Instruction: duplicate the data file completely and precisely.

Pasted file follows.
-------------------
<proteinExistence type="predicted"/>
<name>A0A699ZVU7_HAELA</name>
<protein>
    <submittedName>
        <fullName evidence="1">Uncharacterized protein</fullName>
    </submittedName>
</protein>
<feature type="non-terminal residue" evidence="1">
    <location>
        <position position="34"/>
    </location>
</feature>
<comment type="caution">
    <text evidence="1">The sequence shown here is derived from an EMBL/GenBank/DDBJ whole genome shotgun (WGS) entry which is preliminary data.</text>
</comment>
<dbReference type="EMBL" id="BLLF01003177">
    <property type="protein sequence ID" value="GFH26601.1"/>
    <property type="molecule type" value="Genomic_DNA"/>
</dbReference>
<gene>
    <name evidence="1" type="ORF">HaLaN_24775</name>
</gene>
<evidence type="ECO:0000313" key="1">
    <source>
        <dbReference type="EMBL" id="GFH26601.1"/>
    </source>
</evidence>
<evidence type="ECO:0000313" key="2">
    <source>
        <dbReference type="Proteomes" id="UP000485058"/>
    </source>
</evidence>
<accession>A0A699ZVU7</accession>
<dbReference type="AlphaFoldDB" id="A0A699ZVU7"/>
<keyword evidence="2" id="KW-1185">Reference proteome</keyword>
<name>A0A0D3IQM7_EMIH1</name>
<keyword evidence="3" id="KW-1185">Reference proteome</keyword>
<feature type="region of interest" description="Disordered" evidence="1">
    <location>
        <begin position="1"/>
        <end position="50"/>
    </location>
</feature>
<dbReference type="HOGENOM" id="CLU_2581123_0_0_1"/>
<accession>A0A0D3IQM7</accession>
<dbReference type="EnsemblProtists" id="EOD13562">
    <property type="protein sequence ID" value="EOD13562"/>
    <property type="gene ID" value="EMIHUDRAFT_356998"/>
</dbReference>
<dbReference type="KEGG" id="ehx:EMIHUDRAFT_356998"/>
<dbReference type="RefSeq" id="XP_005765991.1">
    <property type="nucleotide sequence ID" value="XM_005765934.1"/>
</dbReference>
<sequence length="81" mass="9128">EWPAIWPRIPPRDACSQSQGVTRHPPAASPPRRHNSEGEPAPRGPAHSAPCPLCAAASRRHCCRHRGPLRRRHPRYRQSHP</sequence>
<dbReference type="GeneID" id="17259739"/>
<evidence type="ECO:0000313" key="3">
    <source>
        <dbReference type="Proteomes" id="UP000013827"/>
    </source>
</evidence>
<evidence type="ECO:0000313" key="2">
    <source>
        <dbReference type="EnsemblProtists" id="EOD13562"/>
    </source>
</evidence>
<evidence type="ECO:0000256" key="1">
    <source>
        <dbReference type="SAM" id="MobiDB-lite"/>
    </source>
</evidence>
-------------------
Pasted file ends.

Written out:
<proteinExistence type="predicted"/>
<name>A0A699ZVU7_HAELA</name>
<protein>
    <submittedName>
        <fullName evidence="1">Uncharacterized protein</fullName>
    </submittedName>
</protein>
<feature type="non-terminal residue" evidence="1">
    <location>
        <position position="34"/>
    </location>
</feature>
<comment type="caution">
    <text evidence="1">The sequence shown here is derived from an EMBL/GenBank/DDBJ whole genome shotgun (WGS) entry which is preliminary data.</text>
</comment>
<dbReference type="EMBL" id="BLLF01003177">
    <property type="protein sequence ID" value="GFH26601.1"/>
    <property type="molecule type" value="Genomic_DNA"/>
</dbReference>
<gene>
    <name evidence="1" type="ORF">HaLaN_24775</name>
</gene>
<evidence type="ECO:0000313" key="1">
    <source>
        <dbReference type="EMBL" id="GFH26601.1"/>
    </source>
</evidence>
<evidence type="ECO:0000313" key="2">
    <source>
        <dbReference type="Proteomes" id="UP000485058"/>
    </source>
</evidence>
<accession>A0A699ZVU7</accession>
<dbReference type="AlphaFoldDB" id="A0A699ZVU7"/>
<keyword evidence="2" id="KW-1185">Reference proteome</keyword>
<name>A0A0D3IQM7_EMIH1</name>
<keyword evidence="3" id="KW-1185">Reference proteome</keyword>
<feature type="region of interest" description="Disordered" evidence="1">
    <location>
        <begin position="1"/>
        <end position="50"/>
    </location>
</feature>
<dbReference type="HOGENOM" id="CLU_2581123_0_0_1"/>
<accession>A0A0D3IQM7</accession>
<dbReference type="EnsemblProtists" id="EOD13562">
    <property type="protein sequence ID" value="EOD13562"/>
    <property type="gene ID" value="EMIHUDRAFT_356998"/>
</dbReference>
<dbReference type="KEGG" id="ehx:EMIHUDRAFT_356998"/>
<dbReference type="RefSeq" id="XP_005765991.1">
    <property type="nucleotide sequence ID" value="XM_005765934.1"/>
</dbReference>
<sequence length="81" mass="9128">EWPAIWPRIPPRDACSQSQGVTRHPPAASPPRRHNSEGEPAPRGPAHSAPCPLCAAASRRHCCRHRGPLRRRHPRYRQSHP</sequence>
<dbReference type="GeneID" id="17259739"/>
<evidence type="ECO:0000313" key="3">
    <source>
        <dbReference type="Proteomes" id="UP000013827"/>
    </source>
</evidence>
<evidence type="ECO:0000313" key="2">
    <source>
        <dbReference type="EnsemblProtists" id="EOD13562"/>
    </source>
</evidence>
<evidence type="ECO:0000256" key="1">
    <source>
        <dbReference type="SAM" id="MobiDB-lite"/>
    </source>
</evidence>